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Children’s comprehension in background noise (Carlie et al., 2024)

online resource
posted on 2024-02-16, 18:08 authored by Johanna Carlie, Birgitta Sahlén, Roger Johansson, Ketty Andersson, Susanna Whitling, Karl Jonas Brännström

Purpose: This study focuses on 7- to 9-year-old children attending primary school in Swedish areas of low socioeconomic status, where most children’s school language is their second language. The aim was to better understand what factors influence these children’s narrative listening comprehension both in an ideal listening condition (in quiet) and for the primary school classroom, a typical listening condition (with multitalker babble noise).

Method: A total of 86 typically developing 7- to 9-year-olds performed a narrative listening comprehension test (Lyssna, Förstå och Minnas [LFM]; English translation: Listen, Comprehend, and Remember) in two listening conditions: quiet and multitalker babble noise. They also performed the crosslinguistic nonword repetition test and a digit span backwards (DSB) test. A predictive statistical model including these factors, the children’s degree of school language exposure, parental education level, and age was derived.

Results: Listening condition had the strongest predictive value for LFM performance, followed by school language exposure and nonword repetition accuracy. Parental education level was also a significant predictor. There was a significant three-way interaction effect between listening condition, age, and DSB performance.

Conclusions: Multitalker babble noise has a negative effect on children’s narrative listening comprehension. The effect of multitalker babble noise could be explained by age differences in the ability to allocate working memory capacity during the narrative listening comprehension task, suggesting that younger children may be more vulnerable for missing information when listening in background noise than their older peers.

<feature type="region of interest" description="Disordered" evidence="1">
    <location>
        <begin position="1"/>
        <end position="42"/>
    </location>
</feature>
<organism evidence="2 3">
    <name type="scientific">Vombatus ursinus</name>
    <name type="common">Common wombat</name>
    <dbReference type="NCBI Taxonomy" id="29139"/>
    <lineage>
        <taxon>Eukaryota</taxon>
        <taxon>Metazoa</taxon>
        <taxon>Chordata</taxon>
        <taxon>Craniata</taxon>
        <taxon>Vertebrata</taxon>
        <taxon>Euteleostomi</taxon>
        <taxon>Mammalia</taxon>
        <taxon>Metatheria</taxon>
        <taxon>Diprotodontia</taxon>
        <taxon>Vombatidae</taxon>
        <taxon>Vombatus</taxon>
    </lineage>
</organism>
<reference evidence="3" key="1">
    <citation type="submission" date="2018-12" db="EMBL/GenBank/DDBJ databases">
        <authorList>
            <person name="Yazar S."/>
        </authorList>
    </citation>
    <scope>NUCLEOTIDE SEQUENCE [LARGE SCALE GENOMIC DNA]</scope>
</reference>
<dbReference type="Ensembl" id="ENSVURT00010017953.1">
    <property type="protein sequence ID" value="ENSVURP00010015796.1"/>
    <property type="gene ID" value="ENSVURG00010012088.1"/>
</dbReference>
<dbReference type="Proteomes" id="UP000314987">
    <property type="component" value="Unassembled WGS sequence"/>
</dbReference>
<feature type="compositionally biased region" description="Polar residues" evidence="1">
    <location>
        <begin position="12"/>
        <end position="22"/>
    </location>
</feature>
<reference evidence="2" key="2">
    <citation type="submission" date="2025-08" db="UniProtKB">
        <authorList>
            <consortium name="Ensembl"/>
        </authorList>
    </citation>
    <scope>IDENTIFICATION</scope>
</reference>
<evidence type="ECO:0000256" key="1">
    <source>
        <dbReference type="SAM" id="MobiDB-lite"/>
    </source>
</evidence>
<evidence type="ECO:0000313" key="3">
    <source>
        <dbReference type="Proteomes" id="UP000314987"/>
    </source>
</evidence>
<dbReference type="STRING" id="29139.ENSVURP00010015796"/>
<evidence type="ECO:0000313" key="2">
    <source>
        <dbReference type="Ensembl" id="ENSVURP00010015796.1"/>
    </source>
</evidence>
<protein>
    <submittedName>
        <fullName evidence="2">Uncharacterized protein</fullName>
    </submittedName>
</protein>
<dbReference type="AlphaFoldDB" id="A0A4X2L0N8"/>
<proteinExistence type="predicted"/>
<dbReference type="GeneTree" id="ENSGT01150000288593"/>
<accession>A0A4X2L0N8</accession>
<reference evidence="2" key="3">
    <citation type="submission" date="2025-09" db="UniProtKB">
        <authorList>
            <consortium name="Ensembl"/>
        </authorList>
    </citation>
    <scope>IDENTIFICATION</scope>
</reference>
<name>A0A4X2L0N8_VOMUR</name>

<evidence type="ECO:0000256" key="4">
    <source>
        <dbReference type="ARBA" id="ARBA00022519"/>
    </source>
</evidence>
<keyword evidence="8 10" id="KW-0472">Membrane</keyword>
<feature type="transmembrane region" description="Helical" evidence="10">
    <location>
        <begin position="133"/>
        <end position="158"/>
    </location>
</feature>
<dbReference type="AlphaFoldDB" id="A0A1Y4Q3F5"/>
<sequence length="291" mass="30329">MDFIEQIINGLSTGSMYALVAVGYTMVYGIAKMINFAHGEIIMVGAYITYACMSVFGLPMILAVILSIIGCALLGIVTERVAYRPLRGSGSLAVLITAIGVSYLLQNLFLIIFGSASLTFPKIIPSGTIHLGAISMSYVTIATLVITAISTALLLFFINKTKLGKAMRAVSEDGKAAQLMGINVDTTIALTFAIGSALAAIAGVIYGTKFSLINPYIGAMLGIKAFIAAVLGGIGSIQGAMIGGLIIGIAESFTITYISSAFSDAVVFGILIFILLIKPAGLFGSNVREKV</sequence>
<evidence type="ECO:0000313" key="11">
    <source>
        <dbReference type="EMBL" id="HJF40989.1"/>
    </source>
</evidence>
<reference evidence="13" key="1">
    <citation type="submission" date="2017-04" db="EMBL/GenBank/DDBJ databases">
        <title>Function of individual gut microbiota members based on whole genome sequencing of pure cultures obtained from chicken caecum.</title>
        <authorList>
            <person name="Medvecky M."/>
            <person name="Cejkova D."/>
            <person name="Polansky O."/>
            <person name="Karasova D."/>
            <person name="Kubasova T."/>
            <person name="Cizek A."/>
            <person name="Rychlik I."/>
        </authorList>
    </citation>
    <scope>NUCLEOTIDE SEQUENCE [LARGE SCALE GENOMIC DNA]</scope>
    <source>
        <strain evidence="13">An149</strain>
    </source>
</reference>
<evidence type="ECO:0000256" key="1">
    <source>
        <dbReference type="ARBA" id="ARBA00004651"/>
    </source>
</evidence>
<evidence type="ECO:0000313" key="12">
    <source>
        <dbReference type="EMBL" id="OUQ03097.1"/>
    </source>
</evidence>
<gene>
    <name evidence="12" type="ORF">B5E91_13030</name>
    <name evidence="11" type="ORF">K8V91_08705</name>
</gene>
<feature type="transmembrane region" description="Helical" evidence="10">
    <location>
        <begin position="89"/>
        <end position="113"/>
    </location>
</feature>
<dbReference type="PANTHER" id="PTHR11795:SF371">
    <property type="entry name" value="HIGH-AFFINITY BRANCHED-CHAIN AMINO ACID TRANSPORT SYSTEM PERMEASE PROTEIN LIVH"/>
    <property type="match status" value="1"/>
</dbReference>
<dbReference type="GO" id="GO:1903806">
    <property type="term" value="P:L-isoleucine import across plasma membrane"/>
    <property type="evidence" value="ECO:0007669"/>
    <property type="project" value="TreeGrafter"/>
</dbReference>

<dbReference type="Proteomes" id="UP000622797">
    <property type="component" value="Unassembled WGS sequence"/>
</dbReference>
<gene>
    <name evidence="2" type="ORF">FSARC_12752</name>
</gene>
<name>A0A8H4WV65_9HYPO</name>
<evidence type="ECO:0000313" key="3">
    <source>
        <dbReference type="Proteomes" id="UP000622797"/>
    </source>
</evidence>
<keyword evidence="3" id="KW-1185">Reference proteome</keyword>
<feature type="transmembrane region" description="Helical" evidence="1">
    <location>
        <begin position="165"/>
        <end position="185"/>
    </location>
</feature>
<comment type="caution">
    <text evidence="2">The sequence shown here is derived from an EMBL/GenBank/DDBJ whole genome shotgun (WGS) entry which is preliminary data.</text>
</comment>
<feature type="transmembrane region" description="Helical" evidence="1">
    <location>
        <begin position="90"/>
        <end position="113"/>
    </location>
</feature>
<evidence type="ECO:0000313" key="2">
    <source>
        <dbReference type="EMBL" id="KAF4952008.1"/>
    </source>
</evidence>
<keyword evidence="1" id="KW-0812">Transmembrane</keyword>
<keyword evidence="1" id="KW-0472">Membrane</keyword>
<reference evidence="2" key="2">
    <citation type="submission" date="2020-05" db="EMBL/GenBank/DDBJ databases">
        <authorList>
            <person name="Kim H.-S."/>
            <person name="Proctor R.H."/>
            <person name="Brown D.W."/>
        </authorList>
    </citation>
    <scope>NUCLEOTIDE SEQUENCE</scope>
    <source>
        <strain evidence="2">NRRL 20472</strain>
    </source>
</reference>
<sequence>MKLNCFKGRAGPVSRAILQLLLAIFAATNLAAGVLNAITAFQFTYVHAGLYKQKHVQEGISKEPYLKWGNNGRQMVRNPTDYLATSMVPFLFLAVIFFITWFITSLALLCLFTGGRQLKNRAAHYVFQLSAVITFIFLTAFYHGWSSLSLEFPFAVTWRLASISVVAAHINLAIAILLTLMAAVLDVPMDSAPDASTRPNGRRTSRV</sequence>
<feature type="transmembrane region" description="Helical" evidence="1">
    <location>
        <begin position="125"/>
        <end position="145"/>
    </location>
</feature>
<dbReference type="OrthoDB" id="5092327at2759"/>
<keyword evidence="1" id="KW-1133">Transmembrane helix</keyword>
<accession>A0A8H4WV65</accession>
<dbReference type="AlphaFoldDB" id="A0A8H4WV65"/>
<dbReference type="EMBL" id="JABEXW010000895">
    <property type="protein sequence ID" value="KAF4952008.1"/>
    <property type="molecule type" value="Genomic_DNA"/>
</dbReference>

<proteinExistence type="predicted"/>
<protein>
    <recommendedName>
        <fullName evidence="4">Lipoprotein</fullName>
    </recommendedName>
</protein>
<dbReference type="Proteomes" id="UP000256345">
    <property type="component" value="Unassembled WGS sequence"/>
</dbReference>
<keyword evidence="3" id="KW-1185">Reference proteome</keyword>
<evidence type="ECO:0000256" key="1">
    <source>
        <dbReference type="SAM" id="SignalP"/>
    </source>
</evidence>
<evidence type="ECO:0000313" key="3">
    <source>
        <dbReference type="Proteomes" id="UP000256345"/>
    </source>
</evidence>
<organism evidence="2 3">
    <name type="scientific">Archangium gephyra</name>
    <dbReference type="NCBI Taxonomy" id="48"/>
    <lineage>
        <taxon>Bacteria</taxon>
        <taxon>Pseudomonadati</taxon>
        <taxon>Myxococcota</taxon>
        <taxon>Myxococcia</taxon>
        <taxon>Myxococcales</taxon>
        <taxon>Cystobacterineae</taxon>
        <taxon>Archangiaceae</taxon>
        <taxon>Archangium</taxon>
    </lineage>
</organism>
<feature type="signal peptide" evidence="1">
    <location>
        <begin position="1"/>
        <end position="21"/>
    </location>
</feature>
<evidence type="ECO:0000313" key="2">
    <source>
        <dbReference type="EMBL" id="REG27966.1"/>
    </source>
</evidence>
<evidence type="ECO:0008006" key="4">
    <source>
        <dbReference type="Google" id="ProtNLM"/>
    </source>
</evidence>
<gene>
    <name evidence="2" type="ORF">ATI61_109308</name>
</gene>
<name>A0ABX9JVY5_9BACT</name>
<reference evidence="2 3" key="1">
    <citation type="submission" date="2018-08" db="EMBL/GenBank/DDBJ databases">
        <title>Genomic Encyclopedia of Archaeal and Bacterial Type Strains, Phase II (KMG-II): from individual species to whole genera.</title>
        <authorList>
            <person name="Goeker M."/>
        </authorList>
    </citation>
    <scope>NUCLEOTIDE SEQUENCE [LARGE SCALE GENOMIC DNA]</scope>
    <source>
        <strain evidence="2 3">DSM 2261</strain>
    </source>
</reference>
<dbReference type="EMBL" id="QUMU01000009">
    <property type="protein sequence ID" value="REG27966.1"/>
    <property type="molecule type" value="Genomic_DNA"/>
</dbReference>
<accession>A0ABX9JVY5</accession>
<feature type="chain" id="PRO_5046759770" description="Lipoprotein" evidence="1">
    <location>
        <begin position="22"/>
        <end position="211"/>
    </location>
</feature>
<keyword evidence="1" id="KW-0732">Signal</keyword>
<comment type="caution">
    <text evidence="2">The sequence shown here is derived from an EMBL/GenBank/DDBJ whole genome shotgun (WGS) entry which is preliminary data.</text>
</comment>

Supplemental Material S1. Pearson correlations between the continuous predictor variables: age (in months), performance on the digit span backwards task (DSBW) and the crosslinguistic nonword repetition test (CL-NWRT), and the children’s degree of Swedish exposure.

Supplemental Material S2. Description of how the questions the caregivers were asked were used to create the Swedish exposure index.

Carlie, J., Sahlén, B., Johansson, R., Andersson, K., Whitling, S., & Brännström, K. J. (2024). The effect of background noise, bilingualism, socioeconomic status, and cognitive functioning on primary school children’s narrative listening comprehension. Journal of Speech, Language, and Hearing Research, 67(3), 960–973.


This study was financially supported by the Swedish Research Council Grant 2018-04160 (awarded to K. J. Brännström).